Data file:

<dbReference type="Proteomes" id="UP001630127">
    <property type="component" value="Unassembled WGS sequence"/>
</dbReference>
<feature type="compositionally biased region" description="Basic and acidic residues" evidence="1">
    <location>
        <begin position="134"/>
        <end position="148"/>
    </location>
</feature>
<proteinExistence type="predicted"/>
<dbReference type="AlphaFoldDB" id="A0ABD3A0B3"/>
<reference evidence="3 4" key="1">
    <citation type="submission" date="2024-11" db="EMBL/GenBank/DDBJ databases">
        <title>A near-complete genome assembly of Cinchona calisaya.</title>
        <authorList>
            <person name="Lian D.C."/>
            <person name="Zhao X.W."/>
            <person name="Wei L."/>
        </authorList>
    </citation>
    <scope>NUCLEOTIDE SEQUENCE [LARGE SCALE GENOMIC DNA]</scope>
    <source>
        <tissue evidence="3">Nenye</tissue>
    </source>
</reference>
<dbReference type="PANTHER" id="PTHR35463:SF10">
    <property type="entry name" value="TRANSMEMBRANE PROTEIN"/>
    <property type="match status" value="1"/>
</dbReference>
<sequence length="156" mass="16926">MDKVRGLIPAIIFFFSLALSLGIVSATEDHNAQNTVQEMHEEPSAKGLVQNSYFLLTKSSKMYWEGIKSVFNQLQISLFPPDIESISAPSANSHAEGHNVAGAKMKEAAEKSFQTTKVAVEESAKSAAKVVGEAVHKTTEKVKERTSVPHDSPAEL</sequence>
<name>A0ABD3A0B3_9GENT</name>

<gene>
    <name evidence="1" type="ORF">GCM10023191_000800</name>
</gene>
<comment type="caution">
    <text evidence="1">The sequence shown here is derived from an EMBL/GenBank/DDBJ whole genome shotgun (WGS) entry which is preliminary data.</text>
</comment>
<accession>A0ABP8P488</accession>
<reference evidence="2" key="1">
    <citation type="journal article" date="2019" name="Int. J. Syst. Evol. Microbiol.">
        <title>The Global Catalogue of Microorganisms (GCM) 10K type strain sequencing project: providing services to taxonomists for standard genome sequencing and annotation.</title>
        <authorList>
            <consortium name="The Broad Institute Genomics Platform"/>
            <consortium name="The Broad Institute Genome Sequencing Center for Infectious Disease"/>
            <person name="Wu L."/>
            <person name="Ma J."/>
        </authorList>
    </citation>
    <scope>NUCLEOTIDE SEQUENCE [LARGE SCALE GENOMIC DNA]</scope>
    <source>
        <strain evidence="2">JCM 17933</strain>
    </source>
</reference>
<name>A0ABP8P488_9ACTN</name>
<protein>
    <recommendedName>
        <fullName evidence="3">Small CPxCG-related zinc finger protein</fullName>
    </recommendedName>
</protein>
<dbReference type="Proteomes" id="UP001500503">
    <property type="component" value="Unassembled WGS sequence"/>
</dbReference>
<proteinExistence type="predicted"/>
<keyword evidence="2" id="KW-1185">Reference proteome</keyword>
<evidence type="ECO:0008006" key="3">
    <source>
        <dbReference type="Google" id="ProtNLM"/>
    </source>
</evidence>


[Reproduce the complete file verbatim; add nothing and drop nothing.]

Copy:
<dbReference type="Proteomes" id="UP001630127">
    <property type="component" value="Unassembled WGS sequence"/>
</dbReference>
<feature type="compositionally biased region" description="Basic and acidic residues" evidence="1">
    <location>
        <begin position="134"/>
        <end position="148"/>
    </location>
</feature>
<proteinExistence type="predicted"/>
<dbReference type="AlphaFoldDB" id="A0ABD3A0B3"/>
<reference evidence="3 4" key="1">
    <citation type="submission" date="2024-11" db="EMBL/GenBank/DDBJ databases">
        <title>A near-complete genome assembly of Cinchona calisaya.</title>
        <authorList>
            <person name="Lian D.C."/>
            <person name="Zhao X.W."/>
            <person name="Wei L."/>
        </authorList>
    </citation>
    <scope>NUCLEOTIDE SEQUENCE [LARGE SCALE GENOMIC DNA]</scope>
    <source>
        <tissue evidence="3">Nenye</tissue>
    </source>
</reference>
<dbReference type="PANTHER" id="PTHR35463:SF10">
    <property type="entry name" value="TRANSMEMBRANE PROTEIN"/>
    <property type="match status" value="1"/>
</dbReference>
<sequence length="156" mass="16926">MDKVRGLIPAIIFFFSLALSLGIVSATEDHNAQNTVQEMHEEPSAKGLVQNSYFLLTKSSKMYWEGIKSVFNQLQISLFPPDIESISAPSANSHAEGHNVAGAKMKEAAEKSFQTTKVAVEESAKSAAKVVGEAVHKTTEKVKERTSVPHDSPAEL</sequence>
<name>A0ABD3A0B3_9GENT</name>

<gene>
    <name evidence="1" type="ORF">GCM10023191_000800</name>
</gene>
<comment type="caution">
    <text evidence="1">The sequence shown here is derived from an EMBL/GenBank/DDBJ whole genome shotgun (WGS) entry which is preliminary data.</text>
</comment>
<accession>A0ABP8P488</accession>
<reference evidence="2" key="1">
    <citation type="journal article" date="2019" name="Int. J. Syst. Evol. Microbiol.">
        <title>The Global Catalogue of Microorganisms (GCM) 10K type strain sequencing project: providing services to taxonomists for standard genome sequencing and annotation.</title>
        <authorList>
            <consortium name="The Broad Institute Genomics Platform"/>
            <consortium name="The Broad Institute Genome Sequencing Center for Infectious Disease"/>
            <person name="Wu L."/>
            <person name="Ma J."/>
        </authorList>
    </citation>
    <scope>NUCLEOTIDE SEQUENCE [LARGE SCALE GENOMIC DNA]</scope>
    <source>
        <strain evidence="2">JCM 17933</strain>
    </source>
</reference>
<name>A0ABP8P488_9ACTN</name>
<protein>
    <recommendedName>
        <fullName evidence="3">Small CPxCG-related zinc finger protein</fullName>
    </recommendedName>
</protein>
<dbReference type="Proteomes" id="UP001500503">
    <property type="component" value="Unassembled WGS sequence"/>
</dbReference>
<proteinExistence type="predicted"/>
<keyword evidence="2" id="KW-1185">Reference proteome</keyword>
<evidence type="ECO:0008006" key="3">
    <source>
        <dbReference type="Google" id="ProtNLM"/>
    </source>
</evidence>